Just when Emily Greenberg and Catherine Borgstrom thought the controversy over the nickname Redskins was over, the world pulled them back in.
“I thought this was over until a few weeks ago,” said Borgstrom. “Then one day my father told me to sit down because he wanted to talk to me. I thought, ‘what now?’”
But the “what now” turned into a positive experience for the two 17-year old Cooperstown Central School seniors. As leaders in the campaign to change the CCS mascot earlier this year, they were invited to Washington to be part of the Oneida Nation’s “Change the Mascot” symposium about the National Football League team on Oct. 7 at the Ritz-Carlton in Georgetown.
“It was an exciting experience,” Greenberg said, “sort of overwhelming. We woke up at 7:30 in the morning to do an early interview with the local Fox affiliate. It was just a lot of cameras and a lot of press.”
“So many cameras,” Borgstrom added. “And a room filled with people.”
Borgstrom’s father, CCS Board of Education President David Borgstrom, sat on the panel with the two girls. Joining them were Oneida Nation president Ray Halbritter, two elected officials, Rep. Betty McCollum (D-Minn.) and Del. Eleanor Holmes Norton (D-D.C.), the president of the Smithsonian’s National Museum of the American Indians and Michael Friedman, a clinical psychologist, whose research has shown that names like Redskins and mascots like the one used by the Cleveland Indians are harmful.
“Dr. Friedman’s research is clear about how the word and the use of the mascots have had a negative effect on the (Indian) community,” Greenberg said. “It has an affect on self-esteem, suicide rates, divorce rates. Pretty much everything negative, it has an effect on.”
The two left the symposium even more certain that Cooperstown made the right decision.
“The R word is a racial slur,” Borgstrom said. “You can’t get around it.”
At the event, which was held about a mile away from the NFL’s fall meetings, the girls were treated as guests of honor for their efforts at CCS. They acknowledge that they are not always treated that way here.
“There’s been some negativity, but it is not direct,” Borgstrom said. “It is grumbling or behind the scenes stuff. It’s like at games, people still cheer using the R-word. Do they do it a little more often when they see I am near by? Yeah, I feel like they do.”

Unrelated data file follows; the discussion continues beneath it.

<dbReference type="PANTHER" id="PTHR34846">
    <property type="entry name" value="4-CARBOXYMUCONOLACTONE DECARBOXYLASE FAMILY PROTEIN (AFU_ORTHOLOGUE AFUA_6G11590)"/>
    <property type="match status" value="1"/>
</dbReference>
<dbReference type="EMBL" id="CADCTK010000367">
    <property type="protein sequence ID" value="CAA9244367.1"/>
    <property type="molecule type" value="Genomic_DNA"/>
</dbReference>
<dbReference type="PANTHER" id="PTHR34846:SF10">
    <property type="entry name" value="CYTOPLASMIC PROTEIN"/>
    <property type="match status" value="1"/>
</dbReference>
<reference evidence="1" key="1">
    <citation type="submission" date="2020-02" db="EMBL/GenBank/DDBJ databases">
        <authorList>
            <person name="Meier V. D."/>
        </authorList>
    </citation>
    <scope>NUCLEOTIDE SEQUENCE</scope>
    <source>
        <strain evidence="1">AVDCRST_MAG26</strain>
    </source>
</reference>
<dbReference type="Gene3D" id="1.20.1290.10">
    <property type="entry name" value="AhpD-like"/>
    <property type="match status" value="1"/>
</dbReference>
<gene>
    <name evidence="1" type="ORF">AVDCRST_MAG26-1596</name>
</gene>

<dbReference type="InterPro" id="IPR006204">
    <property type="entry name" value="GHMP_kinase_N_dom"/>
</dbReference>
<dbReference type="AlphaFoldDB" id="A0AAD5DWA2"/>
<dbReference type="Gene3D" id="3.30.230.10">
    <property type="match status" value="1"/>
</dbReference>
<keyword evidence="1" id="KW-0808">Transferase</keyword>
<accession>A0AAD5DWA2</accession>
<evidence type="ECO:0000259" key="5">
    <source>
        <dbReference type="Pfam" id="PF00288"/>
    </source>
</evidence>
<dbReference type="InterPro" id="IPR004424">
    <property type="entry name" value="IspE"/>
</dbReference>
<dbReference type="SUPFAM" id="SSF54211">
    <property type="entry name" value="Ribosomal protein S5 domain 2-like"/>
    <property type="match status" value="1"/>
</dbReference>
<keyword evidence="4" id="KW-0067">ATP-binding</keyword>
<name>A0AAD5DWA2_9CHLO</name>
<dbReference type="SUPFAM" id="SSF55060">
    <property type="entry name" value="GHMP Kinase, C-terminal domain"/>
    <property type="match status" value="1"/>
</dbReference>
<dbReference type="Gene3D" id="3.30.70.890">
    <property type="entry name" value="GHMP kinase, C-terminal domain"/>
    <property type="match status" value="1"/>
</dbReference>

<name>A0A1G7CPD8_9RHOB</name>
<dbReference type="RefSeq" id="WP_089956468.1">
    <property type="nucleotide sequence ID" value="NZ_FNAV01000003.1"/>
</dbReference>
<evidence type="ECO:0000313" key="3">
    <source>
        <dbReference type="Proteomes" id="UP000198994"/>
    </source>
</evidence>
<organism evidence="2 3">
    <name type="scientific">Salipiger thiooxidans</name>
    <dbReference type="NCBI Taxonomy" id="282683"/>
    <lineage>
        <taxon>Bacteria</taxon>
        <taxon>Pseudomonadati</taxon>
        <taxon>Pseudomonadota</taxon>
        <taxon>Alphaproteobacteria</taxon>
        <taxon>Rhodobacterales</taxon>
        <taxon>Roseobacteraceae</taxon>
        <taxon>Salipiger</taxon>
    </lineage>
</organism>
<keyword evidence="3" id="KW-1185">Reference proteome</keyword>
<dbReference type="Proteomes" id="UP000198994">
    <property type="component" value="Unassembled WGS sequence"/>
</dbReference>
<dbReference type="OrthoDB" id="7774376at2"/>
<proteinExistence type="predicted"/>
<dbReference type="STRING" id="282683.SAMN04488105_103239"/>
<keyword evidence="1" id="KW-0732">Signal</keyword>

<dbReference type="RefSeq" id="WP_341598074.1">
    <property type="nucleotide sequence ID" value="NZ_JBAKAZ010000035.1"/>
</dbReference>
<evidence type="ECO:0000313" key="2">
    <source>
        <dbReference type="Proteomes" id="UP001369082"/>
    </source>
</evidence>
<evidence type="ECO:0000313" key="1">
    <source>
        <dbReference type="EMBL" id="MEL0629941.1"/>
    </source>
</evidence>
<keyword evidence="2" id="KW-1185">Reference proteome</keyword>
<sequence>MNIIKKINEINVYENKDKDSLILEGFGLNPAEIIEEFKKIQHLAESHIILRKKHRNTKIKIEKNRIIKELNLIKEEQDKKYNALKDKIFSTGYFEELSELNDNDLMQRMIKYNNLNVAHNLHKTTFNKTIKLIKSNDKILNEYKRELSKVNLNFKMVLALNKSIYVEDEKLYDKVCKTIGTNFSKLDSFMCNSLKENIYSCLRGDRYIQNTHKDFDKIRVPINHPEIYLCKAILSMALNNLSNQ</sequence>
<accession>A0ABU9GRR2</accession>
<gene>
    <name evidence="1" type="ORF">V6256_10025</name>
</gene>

Added Greenberg, “sometimes it seems like people who I used to be friendly with, don’t smile at me as much, but nobody has been mean to us.”
Contrary to the some early opinions, it was Greenberg and not Borgstrom who initially brought the nickname matter to CCS officials. After a trip in the summer of 2012 to New Mexico, she noticed the reaction of friends of hers who belonged to the Navajo tribe to the school’s nickname. She mentioned it to another Cooperstown friend, Hope Dohner. Dohner, who graduated from CCS in June and is now a freshman at Carnegie Mellon University in Pittsburgh, and Greenberg then decided to talk to CCS superintendent C. J. Hebert and the Board of Education.
“When they started it, I was not with them,” Borgstrom said. “I was for the change, but I wasn’t involved in it. My father and Mr. Hebert told Emily and Hope that there was going to be a lot of backlash on this. They suggested that Emily and Hope really not say anything so that people didn’t take it out on them.
“I felt like I didn’t have that option,” she continued. “Everyone just assumed it was me, and my father, who started this even though it wasn’t. So for me, my name was already involved. I felt like I could not speak up and have everyone just think I was speaking anyway, or I could go ahead and speak for myself.”
Said Greenberg, “that first Board of Education meeting was a little bit of a shock. I was surprised how devoted people were.
“I get that people are devoted to the school,” she continued. “I think that is a great thing in our community. But like Catherine said, it is the school you should be devoted to and not a nickname.”
Added Borgstrom, “It is still the same team. It is still the same school. It is still the same players. You don’t have to cheer for the R word. You can cheer for the athletes. You can cheer for your teammates. You can cheer for your friends. You can cheer for the kids. You can cheer for Cooperstown.”
Both girls said that they expect the nickname controversy to fade away again. They said they believe that one day the Washington football team will also change its nickname.
But now they back to their normal high school lives. Greenberg said she has applied to Columbia; Borgstrom said she is looking to go to school “someplace far away” and study industrial design. Both are involved in student government, the Leo Club and the school play. Greenberg is editor of the yearbook and a literary magazine she started. Borgstrom is swimming and diving this fall; her team is the first CCS squad to win a title as the Hawkeyes.
Neither girl said that they feel personal pride for the mascot change.
“I’m proud, but I’m not proud of myself, I’m proud of the community,” Borgstrom said. “There have been so many people who have stepped up, who have spoken up. People we never expected to get involved have said that they support this.”
“We just needed a little push,” Greenberg added. “When Hope and I brought this up, I didn’t think we could change anything. We just thought that we should speak up.”